Catching The Next Technology Wave

The new frontier of cellular telephones was McCaw Cellular Communications Inc.'s gold mine in the 1980s. The mother lode of the '90s, personal communications services (PCS), could be more of a mixed blessing.

This new form of cellular communications--using inexpensive handsets and low-powered "microcell" transmitters in office buildings and neighborhoods--promises to bring wireless calling to the masses. Someday, it could even become the telephone used at home and work--and just about everywhere else.

But the enormous promise comes with risks for existing cellular systems. McCaw and other cellular operators plan to participate in PCS and are free to use the new technology over the cellular radio frequencies they already control. But, having sunk billions into existing cellular equipment, they're in no rush to install more.

That could change by late 1994, when the first PCS networks are expected to come on line. At that point, a raft of new competitors could start selling cut-rate wireless phone service in existing cellular markets. The reason: While a PCS network functions like today's cellular systems--calls are handed off from one transmission tower to another as a customer moves from one cell to another--the economics of wireless communication will change.

Today's cellular networks use relatively powerful transmitters to relay signals across cells 20 miles or more in diameter. In PCS, the territory is broken into smaller pieces. Since callers are closer to transmitters, the handsets don't generate as powerful a signal. That means they can be smaller, cheaper, lighter, and have longer battery life. And the smaller cells give a PCS system greater capacity. The greater calling volume should spell lower per-call costs, which should attract more customers and push prices down further.

How the PCS market develops will be determined largely by the Federal Communications Commission. This fall, the agency is expected to spell out its plans to auction off radio frequencies for PCS. But there's no promise of an easy win for such deep-pocketed bidders as the new AT&T-McCaw combo, cable-TV operator Time Warner, or the Baby Bells. On the contrary, Congress is pressuring the FCC to give smaller companies a chance by allowing them to pay for their licenses in installments.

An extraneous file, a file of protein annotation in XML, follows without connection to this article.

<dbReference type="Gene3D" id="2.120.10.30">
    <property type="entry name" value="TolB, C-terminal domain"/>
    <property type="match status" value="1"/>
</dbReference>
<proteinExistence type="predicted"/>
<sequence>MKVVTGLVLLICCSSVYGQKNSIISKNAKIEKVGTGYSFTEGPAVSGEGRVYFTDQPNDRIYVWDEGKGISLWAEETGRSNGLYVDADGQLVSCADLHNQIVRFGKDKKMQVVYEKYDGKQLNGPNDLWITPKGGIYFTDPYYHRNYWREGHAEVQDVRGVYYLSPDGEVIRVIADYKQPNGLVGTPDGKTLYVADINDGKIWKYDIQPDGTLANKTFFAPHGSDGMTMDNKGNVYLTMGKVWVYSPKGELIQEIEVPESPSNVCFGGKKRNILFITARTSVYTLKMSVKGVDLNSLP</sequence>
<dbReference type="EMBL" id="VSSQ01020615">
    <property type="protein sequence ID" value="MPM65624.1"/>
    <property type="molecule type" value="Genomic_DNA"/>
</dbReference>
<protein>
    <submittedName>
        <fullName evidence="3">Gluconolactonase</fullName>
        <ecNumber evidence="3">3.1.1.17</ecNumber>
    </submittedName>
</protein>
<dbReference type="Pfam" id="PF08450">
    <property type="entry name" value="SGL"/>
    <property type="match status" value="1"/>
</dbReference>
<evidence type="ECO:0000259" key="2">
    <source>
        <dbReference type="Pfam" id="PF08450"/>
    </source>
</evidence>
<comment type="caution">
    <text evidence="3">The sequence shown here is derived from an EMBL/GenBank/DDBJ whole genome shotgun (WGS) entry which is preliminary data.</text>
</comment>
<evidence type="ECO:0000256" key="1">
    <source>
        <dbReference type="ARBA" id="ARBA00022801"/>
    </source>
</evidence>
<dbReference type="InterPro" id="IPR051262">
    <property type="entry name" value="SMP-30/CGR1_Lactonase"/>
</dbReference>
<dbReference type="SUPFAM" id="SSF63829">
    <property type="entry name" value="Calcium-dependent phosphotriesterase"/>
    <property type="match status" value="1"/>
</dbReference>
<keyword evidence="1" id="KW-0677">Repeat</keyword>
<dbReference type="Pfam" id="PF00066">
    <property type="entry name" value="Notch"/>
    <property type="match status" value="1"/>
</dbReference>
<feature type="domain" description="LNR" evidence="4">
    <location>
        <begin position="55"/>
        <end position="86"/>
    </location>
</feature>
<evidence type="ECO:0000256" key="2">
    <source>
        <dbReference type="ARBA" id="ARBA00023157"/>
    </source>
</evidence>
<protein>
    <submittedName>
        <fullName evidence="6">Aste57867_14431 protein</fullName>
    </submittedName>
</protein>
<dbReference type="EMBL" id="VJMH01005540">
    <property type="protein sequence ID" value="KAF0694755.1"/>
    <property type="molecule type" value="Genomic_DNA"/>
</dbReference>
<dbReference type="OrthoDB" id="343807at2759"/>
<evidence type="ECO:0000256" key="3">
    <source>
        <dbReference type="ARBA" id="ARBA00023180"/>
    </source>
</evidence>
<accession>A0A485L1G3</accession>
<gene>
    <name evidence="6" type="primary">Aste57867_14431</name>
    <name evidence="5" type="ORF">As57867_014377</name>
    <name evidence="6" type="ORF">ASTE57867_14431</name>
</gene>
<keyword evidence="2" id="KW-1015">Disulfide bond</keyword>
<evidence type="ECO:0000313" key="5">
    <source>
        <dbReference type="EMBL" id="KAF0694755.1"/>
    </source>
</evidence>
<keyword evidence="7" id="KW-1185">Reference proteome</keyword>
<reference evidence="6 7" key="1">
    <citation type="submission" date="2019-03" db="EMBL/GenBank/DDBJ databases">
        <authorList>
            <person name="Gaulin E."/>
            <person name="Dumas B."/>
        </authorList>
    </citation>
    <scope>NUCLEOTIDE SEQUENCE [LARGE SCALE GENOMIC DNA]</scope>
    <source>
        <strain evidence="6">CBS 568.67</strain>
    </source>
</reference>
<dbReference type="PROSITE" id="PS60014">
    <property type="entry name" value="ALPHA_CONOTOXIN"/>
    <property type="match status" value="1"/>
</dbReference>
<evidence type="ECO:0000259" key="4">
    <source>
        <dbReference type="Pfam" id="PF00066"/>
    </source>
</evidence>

NEW RIVALS. More critical for McCaw is an expected FCC rule that would bar companies from bidding on PCS frequencies in markets where they already have cellular licenses. That provision would guarantee at least three new competitors to enter each of McCaw's markets. McCaw could still compete in PCS, but it would have to create its own PCS system over its existing frequencies by installing many more cellular transmitters.

No matter how the FCC proceeds, McCaw seems destined to face many more competitors in the 90 markets it serves in the U.S., meaning profits will be squeezed. "We're going to meet these people's price," says McCaw Vice-President Robert Ratliffe. But PCS represents opportunity, too: McCaw has a shot at getting PCS licenses in the 62% of the national wireless phone market its existing cellular network doesn't reach.

One possible FCC scenario could create competition that even the huge AT&T-McCaw team might find disconcerting: MCI Communications Corp. has put forth a controversial proposal for the agency to grant a tiny number of national PCS licenses, in addition to the regional permits. Under the plan, an MCI-led consortium could buy such a license, at a price that could total hundreds of millions of dollars. One consortium partner would handle the national marketing and help build the technology backbone, while small local operators would run the systems in their areas and share the revenues.

Whatever happens, PCS won't be an overnight sensation. It will take time and money--lots of it--to build extensive PCS networks. Wayne N. Schelle, president of Baltimore-based American Personal Communications Inc., which hopes to enter the PCS market, predicts that to cover a city the size of Chicago, PCS operators will have to set up at least 200 cells. With a single cell likely to cost about $250,000, that means a sizable up-front investment.

Indeed, companies experimenting with PCS are already seeking ways to hold down expenses. Among the options: piggybacking on cable-TV networks or building small networks in such areas as office complexes. Ultimately, these companies will find ways to make the wireless future happen. And the AT&T-McCaw alliance will have to find new ways to keep up.

      In September, the Federal Communications Commission will decide how to divvy up 
      the market for personal communications services (PCS). Here's what the agency 
      is considering:
        -- Carving out niches for at least three PCS players per market
        -- Issuing a combination of national and regional licenses, far fewer of 
      which will be issued than the 734 cellular licenses granted
        -- Whether to bar cellular carriers from holding PCS licenses where they 
      already do business